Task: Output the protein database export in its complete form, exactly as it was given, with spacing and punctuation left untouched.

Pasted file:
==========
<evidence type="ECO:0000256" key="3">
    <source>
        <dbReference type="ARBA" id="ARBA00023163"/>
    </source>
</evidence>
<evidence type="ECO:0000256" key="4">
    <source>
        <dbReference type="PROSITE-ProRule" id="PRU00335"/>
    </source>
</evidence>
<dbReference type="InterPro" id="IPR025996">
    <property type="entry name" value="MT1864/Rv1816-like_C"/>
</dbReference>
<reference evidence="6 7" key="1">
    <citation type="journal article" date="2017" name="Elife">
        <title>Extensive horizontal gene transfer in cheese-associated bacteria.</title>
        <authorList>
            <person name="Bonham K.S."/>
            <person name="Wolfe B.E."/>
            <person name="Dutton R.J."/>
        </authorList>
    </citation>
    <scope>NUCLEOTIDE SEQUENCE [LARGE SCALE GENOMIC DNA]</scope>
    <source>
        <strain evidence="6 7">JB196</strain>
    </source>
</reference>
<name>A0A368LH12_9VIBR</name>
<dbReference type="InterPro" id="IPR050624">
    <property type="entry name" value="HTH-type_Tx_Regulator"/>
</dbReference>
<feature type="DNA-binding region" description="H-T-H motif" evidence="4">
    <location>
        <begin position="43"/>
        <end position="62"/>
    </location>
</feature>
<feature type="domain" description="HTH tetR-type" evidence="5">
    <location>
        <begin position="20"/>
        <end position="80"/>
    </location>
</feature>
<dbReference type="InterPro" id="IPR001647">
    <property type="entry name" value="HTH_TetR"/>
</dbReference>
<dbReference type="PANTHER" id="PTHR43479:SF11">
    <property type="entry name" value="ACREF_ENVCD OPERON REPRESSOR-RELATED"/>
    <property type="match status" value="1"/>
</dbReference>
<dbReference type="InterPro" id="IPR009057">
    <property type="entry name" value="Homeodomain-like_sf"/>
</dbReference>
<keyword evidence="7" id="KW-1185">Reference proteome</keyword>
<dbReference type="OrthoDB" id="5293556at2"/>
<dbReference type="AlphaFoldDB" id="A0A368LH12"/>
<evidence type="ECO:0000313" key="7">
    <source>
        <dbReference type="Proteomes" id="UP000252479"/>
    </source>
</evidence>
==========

<evidence type="ECO:0000256" key="3">
    <source>
        <dbReference type="ARBA" id="ARBA00023163"/>
    </source>
</evidence>
<evidence type="ECO:0000256" key="4">
    <source>
        <dbReference type="PROSITE-ProRule" id="PRU00335"/>
    </source>
</evidence>
<dbReference type="InterPro" id="IPR025996">
    <property type="entry name" value="MT1864/Rv1816-like_C"/>
</dbReference>
<reference evidence="6 7" key="1">
    <citation type="journal article" date="2017" name="Elife">
        <title>Extensive horizontal gene transfer in cheese-associated bacteria.</title>
        <authorList>
            <person name="Bonham K.S."/>
            <person name="Wolfe B.E."/>
            <person name="Dutton R.J."/>
        </authorList>
    </citation>
    <scope>NUCLEOTIDE SEQUENCE [LARGE SCALE GENOMIC DNA]</scope>
    <source>
        <strain evidence="6 7">JB196</strain>
    </source>
</reference>
<name>A0A368LH12_9VIBR</name>
<dbReference type="InterPro" id="IPR050624">
    <property type="entry name" value="HTH-type_Tx_Regulator"/>
</dbReference>
<feature type="DNA-binding region" description="H-T-H motif" evidence="4">
    <location>
        <begin position="43"/>
        <end position="62"/>
    </location>
</feature>
<feature type="domain" description="HTH tetR-type" evidence="5">
    <location>
        <begin position="20"/>
        <end position="80"/>
    </location>
</feature>
<dbReference type="InterPro" id="IPR001647">
    <property type="entry name" value="HTH_TetR"/>
</dbReference>
<dbReference type="PANTHER" id="PTHR43479:SF11">
    <property type="entry name" value="ACREF_ENVCD OPERON REPRESSOR-RELATED"/>
    <property type="match status" value="1"/>
</dbReference>
<dbReference type="InterPro" id="IPR009057">
    <property type="entry name" value="Homeodomain-like_sf"/>
</dbReference>
<keyword evidence="7" id="KW-1185">Reference proteome</keyword>
<dbReference type="OrthoDB" id="5293556at2"/>
<dbReference type="AlphaFoldDB" id="A0A368LH12"/>
<evidence type="ECO:0000313" key="7">
    <source>
        <dbReference type="Proteomes" id="UP000252479"/>
    </source>
</evidence>